A Few Thoughts – Nov 22nd

A few thoughts,

I hope you have been finding hope, inspiration, and more than a challenge in the first two chapters of Fratelli Tutti. I know that with busy lives, to sit and crunch down on a papal letter can be quite a bite to chew on. However, remember you can access the full encyclical for free at: www.vatican.va/content/vatican/en.html. In the meantime, I will continue to post the guide to the letter. Today we take up chapter 3.

Chapter 3: Envisaging and Engendering an Open World

“All of us, as believers, need to recognize that love takes first place: love must never be put at risk, and the greatest danger lies in failing to love (92).”

This chapter presents the pope’s teaching about love, which is essential to his approach to fraternity and social friendship. “The spiritual stature of a person’s life is measured by love,” he writes (92). This love must grow beyond family and nation to include strangers and all people — into a friendship where the worth of every person is acknowledged.

Fraternity grows into a universal love that promotes others when human connections are consciously cultivated through education in dialogue in order to defeat the “virus” of “radical individualism,” as well as recognition of the values of reciprocity and mutual enrichment. Based on universal love and recognition of the inherent dignity of every person, we have an obligation to ensure that every person has sufficient opportunities for integral development. Francis says this requires a “re-envisioning of the social role of property” to ensure each person has what is necessary to live with dignity.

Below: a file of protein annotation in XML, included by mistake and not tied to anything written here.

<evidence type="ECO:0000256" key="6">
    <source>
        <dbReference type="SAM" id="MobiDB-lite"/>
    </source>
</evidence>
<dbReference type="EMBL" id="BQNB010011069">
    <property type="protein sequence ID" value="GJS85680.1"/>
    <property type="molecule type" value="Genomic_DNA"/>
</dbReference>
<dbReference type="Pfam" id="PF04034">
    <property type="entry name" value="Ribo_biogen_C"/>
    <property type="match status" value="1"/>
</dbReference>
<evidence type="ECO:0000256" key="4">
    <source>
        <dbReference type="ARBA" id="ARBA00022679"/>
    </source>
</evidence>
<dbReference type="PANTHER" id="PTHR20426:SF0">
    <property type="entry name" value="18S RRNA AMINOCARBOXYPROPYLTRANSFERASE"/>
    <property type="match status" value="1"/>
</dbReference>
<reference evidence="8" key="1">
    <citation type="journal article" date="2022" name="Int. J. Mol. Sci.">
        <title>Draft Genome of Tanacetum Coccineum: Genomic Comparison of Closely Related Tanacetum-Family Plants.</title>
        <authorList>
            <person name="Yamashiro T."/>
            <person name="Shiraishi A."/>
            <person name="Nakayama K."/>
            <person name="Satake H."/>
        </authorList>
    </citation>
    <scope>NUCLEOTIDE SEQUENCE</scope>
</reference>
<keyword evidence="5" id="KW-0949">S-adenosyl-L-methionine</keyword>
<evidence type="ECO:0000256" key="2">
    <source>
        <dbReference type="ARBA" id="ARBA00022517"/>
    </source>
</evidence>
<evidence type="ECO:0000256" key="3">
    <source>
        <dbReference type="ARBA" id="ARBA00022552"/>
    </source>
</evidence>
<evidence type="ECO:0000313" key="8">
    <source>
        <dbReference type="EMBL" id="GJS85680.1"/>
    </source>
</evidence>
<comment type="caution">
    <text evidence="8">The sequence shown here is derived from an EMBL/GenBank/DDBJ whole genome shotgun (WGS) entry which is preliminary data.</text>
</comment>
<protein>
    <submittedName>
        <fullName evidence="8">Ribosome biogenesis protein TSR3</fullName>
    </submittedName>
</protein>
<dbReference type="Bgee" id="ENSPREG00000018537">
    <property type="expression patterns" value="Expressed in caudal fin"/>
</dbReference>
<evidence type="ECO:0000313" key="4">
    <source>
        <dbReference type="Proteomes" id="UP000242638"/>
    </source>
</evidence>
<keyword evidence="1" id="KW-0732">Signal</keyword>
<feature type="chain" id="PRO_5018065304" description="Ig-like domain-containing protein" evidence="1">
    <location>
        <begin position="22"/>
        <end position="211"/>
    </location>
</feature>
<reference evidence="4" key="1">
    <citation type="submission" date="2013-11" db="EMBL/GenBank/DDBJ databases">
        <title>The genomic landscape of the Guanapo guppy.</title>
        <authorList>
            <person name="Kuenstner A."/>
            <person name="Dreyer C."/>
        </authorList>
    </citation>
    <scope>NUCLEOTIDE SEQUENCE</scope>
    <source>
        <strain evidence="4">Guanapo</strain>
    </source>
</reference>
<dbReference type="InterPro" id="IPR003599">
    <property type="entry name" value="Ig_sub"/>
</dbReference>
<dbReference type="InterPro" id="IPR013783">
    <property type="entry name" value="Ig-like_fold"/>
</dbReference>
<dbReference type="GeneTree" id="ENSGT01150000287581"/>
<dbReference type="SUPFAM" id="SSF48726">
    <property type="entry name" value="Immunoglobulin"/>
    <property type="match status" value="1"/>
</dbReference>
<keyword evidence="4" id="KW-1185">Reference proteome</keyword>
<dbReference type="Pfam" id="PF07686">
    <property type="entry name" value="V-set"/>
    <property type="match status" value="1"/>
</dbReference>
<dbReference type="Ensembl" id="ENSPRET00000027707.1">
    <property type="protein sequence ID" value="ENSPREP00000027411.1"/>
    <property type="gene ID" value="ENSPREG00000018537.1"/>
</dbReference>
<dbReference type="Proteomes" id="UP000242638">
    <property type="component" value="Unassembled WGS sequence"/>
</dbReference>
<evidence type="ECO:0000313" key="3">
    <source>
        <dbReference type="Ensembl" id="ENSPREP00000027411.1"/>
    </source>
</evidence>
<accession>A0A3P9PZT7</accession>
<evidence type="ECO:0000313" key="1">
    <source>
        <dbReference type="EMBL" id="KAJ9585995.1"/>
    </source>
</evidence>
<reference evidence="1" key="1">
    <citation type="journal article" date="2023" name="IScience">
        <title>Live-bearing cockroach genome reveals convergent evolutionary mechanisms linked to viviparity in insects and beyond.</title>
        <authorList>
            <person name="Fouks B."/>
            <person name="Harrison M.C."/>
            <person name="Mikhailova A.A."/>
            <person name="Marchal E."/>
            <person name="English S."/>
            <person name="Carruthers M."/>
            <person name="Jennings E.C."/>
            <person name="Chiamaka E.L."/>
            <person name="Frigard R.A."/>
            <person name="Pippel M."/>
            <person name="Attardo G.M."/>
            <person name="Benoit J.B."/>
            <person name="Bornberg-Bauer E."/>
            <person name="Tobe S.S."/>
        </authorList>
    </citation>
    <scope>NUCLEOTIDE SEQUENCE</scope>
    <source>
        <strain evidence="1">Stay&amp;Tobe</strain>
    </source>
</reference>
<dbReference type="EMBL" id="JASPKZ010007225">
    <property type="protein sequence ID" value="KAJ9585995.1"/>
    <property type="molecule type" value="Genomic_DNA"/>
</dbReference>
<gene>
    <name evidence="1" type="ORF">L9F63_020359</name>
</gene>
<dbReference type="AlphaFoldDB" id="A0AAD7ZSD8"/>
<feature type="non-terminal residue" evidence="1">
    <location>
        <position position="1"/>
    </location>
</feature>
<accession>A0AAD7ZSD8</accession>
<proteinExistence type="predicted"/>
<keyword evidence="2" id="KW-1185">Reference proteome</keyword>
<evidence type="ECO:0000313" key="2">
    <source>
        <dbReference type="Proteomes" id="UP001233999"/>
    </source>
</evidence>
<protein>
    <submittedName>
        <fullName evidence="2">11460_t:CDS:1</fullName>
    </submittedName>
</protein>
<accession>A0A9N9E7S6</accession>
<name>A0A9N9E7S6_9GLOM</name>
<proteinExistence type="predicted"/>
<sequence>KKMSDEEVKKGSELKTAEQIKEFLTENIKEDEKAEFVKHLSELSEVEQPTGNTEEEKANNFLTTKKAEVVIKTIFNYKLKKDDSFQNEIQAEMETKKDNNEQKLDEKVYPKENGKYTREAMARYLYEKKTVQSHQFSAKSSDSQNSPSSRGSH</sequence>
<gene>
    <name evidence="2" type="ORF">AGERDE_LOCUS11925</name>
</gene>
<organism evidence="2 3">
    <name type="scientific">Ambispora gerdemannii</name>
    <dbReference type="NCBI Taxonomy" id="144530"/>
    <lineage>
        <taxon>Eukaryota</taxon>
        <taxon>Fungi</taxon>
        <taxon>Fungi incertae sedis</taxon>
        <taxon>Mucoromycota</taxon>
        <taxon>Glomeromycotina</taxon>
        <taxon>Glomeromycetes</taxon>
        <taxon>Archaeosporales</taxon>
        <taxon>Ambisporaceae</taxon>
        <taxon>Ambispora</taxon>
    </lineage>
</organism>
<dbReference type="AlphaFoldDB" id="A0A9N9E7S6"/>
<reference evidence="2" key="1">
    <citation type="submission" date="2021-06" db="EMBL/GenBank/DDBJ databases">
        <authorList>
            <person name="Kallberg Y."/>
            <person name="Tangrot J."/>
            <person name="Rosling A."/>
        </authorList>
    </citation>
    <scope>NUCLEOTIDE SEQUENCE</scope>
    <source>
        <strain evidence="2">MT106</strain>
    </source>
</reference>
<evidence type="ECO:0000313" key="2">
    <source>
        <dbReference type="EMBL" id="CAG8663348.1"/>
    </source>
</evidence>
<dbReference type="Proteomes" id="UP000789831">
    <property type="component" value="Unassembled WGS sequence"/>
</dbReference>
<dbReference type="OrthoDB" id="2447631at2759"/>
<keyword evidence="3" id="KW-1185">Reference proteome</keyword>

The right to private property, Pope Francis says, “can only be considered a secondary natural right” to the “universal destination of all goods,” or the idea that God’s gift of creation belongs to all. This principle applies to the international sphere as well, where “a territory’s goods must not be denied to a needy person coming from elsewhere (124).”

Reflection Question:
In what ways can your local community put human dignity at the center of social and economic life?